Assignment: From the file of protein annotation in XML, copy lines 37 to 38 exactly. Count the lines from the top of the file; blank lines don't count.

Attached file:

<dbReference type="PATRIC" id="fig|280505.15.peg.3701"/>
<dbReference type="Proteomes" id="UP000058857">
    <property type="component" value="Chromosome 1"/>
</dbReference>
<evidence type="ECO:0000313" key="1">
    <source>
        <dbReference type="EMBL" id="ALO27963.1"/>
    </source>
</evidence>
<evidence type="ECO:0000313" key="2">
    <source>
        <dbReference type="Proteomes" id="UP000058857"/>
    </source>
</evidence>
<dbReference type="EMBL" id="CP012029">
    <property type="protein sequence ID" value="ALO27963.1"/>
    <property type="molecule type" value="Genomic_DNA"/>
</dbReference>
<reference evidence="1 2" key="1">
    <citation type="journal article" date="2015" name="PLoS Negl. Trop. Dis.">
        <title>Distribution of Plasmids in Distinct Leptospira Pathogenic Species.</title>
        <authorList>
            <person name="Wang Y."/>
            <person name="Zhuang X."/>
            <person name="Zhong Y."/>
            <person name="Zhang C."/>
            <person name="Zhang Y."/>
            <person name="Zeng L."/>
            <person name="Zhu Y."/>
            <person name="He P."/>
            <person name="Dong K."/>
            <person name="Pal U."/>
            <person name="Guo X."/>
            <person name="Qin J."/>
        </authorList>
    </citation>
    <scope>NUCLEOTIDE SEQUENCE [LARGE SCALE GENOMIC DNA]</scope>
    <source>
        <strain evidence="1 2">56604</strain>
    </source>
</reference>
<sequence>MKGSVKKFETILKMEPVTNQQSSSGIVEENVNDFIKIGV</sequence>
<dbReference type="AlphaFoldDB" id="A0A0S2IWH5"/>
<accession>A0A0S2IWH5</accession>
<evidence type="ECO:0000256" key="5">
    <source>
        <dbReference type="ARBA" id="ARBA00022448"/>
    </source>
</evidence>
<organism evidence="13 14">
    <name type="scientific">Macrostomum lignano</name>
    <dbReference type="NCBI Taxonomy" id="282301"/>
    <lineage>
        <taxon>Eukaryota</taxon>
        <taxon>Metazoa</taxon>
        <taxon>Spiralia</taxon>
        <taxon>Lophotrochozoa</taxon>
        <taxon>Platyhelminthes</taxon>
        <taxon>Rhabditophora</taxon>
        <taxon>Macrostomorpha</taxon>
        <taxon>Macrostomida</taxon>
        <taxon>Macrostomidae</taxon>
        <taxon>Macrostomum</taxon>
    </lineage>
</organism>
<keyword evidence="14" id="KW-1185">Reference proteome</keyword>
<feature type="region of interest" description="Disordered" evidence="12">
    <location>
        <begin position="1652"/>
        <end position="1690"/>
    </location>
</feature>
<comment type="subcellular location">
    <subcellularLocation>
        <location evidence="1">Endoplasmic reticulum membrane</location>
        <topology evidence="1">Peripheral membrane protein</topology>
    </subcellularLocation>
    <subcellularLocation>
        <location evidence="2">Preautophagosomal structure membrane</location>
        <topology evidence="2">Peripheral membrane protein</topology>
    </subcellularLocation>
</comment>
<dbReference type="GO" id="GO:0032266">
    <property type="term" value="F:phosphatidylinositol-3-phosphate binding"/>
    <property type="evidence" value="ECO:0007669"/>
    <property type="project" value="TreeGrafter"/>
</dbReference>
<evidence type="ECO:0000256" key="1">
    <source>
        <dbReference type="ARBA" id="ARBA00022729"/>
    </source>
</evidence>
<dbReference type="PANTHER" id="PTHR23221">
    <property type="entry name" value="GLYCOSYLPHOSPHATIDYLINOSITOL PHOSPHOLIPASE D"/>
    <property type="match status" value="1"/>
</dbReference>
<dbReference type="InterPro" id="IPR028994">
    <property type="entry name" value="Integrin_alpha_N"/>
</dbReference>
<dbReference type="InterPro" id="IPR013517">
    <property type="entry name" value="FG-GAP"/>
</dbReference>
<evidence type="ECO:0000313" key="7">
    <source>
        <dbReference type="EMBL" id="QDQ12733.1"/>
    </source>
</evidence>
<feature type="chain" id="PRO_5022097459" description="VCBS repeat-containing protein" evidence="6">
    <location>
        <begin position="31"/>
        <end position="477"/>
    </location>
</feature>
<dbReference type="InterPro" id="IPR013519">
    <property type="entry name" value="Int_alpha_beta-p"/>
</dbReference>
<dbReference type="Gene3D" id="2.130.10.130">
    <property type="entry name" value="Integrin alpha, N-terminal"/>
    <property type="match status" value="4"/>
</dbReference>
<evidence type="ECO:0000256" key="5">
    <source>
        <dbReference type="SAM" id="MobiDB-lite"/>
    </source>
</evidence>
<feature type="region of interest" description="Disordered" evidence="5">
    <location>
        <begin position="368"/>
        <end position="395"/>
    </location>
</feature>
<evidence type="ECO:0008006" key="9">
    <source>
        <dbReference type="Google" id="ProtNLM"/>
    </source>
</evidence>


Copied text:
    <scope>NUCLEOTIDE SEQUENCE [LARGE SCALE GENOMIC DNA]</scope>
    <source>